Effects of Climate Stress on Plants
Every plant is adapted to environmental conditions which it requires to live. When these conditions aren’t met plants experience what is known as “environmental stress”. This can be triggered by extreme climatic conditions like droughts, floods, wind, and extreme temperatures. Environmental stress not only inhibits plant growth but often leads to other health consequences such as tissue damage or sensitivity to pests and diseases.
Drought stress occurs when the plant does not have enough water available for conducting photosynthesis.
+ At the beginning stages plants will slow down their photosynthetic activity and close their stomata to reduce transpiration. This results in slower growth.
+ Extended drought stress can cause the plants to begin losing their leaves and even self-pruning branches.
+ Some plants may lose all their above ground vegetation and resprout from their roots once conditions are adequate.
+ Extensive drought stress can result in death.
Excessive heat often has similar symptoms to drought stress but is distinct in several ways.
+ Even if the plant has enough water, too much heat can impair the photosynthetic functioning of plant cells.
+ Excessive heat will speed up the degradation of chlorophyll causing the plant's foliage to look “burnt”. Over time this may result in the loss of foliage.
+ Some plants begin to bolt under heat stress, causing them to flower before they’ve achieved their desired vegetative growth.
+ Heat stress can occur because of high air temperatures but also due to high soil temperatures.
Cold and Frost Stress
Cold weather can be just as detrimental to plants as hot weather.
+ Plants not suited to cold weather slow their metabolic processes and may not be able to conduct photosynthesis when temperatures drop. This can result in slow growth and browning of foliage.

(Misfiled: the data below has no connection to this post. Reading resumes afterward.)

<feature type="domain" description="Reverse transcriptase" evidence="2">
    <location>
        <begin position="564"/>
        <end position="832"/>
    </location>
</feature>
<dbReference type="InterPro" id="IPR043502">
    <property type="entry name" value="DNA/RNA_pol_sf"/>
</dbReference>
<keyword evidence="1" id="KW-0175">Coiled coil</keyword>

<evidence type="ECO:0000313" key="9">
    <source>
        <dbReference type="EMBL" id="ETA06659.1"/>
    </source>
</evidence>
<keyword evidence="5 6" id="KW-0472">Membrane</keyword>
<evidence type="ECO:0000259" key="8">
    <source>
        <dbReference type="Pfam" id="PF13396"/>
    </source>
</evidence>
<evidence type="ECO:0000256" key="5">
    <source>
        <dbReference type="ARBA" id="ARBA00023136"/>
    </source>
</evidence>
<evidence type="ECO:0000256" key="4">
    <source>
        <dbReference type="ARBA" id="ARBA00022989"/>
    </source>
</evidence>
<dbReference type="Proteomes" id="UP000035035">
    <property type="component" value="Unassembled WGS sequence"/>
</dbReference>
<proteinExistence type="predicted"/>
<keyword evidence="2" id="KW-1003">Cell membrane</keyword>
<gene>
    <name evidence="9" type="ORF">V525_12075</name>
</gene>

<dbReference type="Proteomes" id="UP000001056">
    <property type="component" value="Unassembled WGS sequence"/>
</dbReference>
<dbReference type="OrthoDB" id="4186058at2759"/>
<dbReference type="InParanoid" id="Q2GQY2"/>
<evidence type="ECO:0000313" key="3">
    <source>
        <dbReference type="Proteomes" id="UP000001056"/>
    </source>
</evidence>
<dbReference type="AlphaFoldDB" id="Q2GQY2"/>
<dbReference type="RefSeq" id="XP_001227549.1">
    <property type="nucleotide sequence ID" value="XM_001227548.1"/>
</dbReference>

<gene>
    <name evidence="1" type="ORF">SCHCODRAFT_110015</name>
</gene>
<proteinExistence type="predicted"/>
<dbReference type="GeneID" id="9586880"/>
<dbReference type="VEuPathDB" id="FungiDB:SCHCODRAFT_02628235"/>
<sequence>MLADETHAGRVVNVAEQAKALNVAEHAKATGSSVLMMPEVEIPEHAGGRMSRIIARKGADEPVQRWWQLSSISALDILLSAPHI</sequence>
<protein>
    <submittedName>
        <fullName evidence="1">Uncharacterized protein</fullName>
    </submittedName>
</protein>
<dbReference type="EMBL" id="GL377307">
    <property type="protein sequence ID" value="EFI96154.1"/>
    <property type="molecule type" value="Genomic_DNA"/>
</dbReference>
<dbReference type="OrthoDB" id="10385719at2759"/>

+ Frost can cause serious damage to plants that are not properly adapted. When temperatures are below freezing plant cells will freeze and burst resulting in instant cell-death.
+ Plants adapted to cold temperatures produce secondary compounds that help reduce negative effects of freezing. These may take time to produce and plants are better adapted when temperatures slowly drop as opposed to having a sudden drop.
Stress From Excessive Soil Moisture
Most plants are not adapted to live in saturated or waterlogged soils. The exception to this are aquatic plants who have developed specific methods to counteract the challenges of these conditions.
+ One of the biggest issues with excessive soil moisture is that it creates anoxic conditions where oxygen is limited. Since plant roots require oxygen for their metabolic process, the lack of oxygen means plant cells stop working. This can result in cell death, tissue damage, and attract fungi/bacteria which may then infect the root system.
+ Excessive soil moisture will also alter the biological communities in the soil and promote potentially infectious and harmful microbiology.
+ Wind stress can cause physical damage to plants. This means broken limbs and the removal of foliage. Plants exposed to winds throughout their lives will have tougher stems that will be more resistant.
+ Wind stress can also dry out the soil and leaves quicker if there is a lack of moisture.
+ Wind-chill does not affect plants since they do not produce their own heat, but the drying effect can cause more stress during already stressful environmental conditions.